... the sad but true story of a developer who stole from another developer and got caught.
If you ask two chefs to write a recipe for roast chicken you will get two different recipes but the chicken "might" taste similar.
If you ask two artists to paint your portrait you will get two different paintings but they will "look" similar.
If you ask two joomla developers to create a basic weather module you will get two different modules but they will both "show" the weather.
Or so you might think.
- One of the great things about open source software is that we can see the code and learn from it.
That's one of the intentions.
- One of the great things about open source software is that we can adapt it as we see fit for our own needs.
That's one of the intentions.
- There is just one rule.
Credit where credit is due.
That means if you are "adapting" another developer's copyright code you must maintain their copyright notices. You can, and should, add your own notice for your own modifications and improvements but you cannot remove the existing copyrights.
As I have said many times I always look at the code before I install anything and I always talk to developers.
That's fine JoomlArt has just built upon the work of "RocketTheme". Although I must admit it does seem rather strange that JoomlArt would use the same variable prefixes (rok) as their competitor RocketTheme.
But now lets look at the copyright statements for the two modules.
Looks like one of them has not credited the other.
So who copied who?
Is this starting to sound like a Dan Brown novel, with me as Robert Langdon, tracking down the clues to unravel the conspiracy?
The clue here is "Golden, CO" which I know is the home town of Andy Miller the boss and founder of RocketTheme. Now what are the chances of JoomlArt choosing a town with under 4,000 families as the default location? Pretty low I would think.
So which is it "Inspired, derived, copied or just plain stolen?"
Sadly this isn't the first time I've seen this. Twice in the past I've seen this, with some fairly large components, but in both cases the matter was cleared up with a couple of emails, an apology and explanation.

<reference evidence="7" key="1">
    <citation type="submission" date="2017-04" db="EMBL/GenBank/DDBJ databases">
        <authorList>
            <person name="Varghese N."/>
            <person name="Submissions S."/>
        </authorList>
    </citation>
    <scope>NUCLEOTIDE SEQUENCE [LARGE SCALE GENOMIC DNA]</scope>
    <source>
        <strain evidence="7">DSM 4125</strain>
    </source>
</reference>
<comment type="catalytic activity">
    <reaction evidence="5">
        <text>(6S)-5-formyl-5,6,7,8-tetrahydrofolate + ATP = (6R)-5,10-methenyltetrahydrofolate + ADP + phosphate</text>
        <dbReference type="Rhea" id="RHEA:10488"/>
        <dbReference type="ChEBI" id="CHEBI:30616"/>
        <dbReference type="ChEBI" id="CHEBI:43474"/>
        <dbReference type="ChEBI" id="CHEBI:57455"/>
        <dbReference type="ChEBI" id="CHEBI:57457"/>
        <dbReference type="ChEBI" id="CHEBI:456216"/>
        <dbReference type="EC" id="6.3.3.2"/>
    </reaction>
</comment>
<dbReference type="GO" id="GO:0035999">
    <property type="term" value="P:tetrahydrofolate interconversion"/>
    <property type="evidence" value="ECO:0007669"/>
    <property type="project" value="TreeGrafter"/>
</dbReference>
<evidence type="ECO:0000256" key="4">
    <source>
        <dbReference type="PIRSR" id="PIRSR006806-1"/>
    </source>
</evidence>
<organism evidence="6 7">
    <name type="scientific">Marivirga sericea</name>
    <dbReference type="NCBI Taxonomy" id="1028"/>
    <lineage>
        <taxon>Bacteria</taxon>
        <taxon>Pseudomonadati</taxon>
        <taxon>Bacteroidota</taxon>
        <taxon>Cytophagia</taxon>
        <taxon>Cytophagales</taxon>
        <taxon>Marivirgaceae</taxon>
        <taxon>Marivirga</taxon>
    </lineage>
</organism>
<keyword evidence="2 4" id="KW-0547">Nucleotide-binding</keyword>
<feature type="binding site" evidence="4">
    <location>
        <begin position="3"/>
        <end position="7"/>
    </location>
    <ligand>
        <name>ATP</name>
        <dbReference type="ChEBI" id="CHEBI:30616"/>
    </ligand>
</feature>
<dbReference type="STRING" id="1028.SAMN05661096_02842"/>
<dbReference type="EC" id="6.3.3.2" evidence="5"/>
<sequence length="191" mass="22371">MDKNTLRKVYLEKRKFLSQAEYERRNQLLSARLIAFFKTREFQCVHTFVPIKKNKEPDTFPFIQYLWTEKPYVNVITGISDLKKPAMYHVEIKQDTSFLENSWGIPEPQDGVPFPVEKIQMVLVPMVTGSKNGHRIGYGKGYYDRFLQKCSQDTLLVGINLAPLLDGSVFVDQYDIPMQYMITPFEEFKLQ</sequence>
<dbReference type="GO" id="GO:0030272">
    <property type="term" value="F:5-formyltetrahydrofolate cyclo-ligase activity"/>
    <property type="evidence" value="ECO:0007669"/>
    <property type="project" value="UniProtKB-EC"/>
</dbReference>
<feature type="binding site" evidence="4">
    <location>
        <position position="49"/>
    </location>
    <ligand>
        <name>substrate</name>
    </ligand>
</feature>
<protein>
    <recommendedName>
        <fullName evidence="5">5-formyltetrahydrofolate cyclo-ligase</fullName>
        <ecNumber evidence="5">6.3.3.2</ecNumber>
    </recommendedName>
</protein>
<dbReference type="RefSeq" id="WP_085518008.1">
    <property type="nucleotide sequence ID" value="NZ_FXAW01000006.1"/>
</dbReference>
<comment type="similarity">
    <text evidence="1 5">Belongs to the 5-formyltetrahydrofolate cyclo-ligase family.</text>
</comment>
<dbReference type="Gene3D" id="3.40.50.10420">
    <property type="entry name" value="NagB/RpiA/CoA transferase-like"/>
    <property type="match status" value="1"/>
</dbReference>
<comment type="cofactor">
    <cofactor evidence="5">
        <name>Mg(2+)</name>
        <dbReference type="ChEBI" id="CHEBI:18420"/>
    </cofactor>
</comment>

And this time?
Well I contacted Andy Miller to let him know what I had found and he knew about it and told me that he had in fact emailed JoomlArt about this already.
- BT: What was their response?
- AM: A resounding silence. Although miraculously an update to "JoomlArt's" "version" was released with some of the identifying code removed.
Shame on you, JoomlArt!!!
You made a "mistake", own up to it, be a big boy and say sorry!! I really would have expected better from one of the most respected companies in the joomla sphere.
If all of this sounds like a movie script to you, sadly it's not, but I'll leave it to you to suggest possible actors to play the roles of the protagonists.
I've already assigned myself the part of the Robert Langdon character, solving the riddles to find the criminals and I'm undecided between Keira Knightley and Sandra Bullock as the gratuitous love interest.
UPDATE Friday 18th September. A letter of Apology has been sent to RocketTheme and apparently the two modules stolen by JoomlArt have been removed. I would like to add that throughout this sorry debacle JoomlArt have made various claims about emails sent etc with various people. Andy Miller denies this in his comments below and I know who I believe in this matter as I am sure every reader of this blog does.
UPDATE Friday 16th October: JoomlArt are caught once again stealing code from another developer and removing the copyright and licence information. It sadly appears that all previous claims by JoomlArt that this was an unfortunate accident are untrue and that stealing code is part of their standard practice. Surely now it is time for Joomla as a community to do something about this. For now the only thing I can think of is for the JoomlArt template to be removed from the Joomla distribution and for their googleads to be blocked at joomla.org.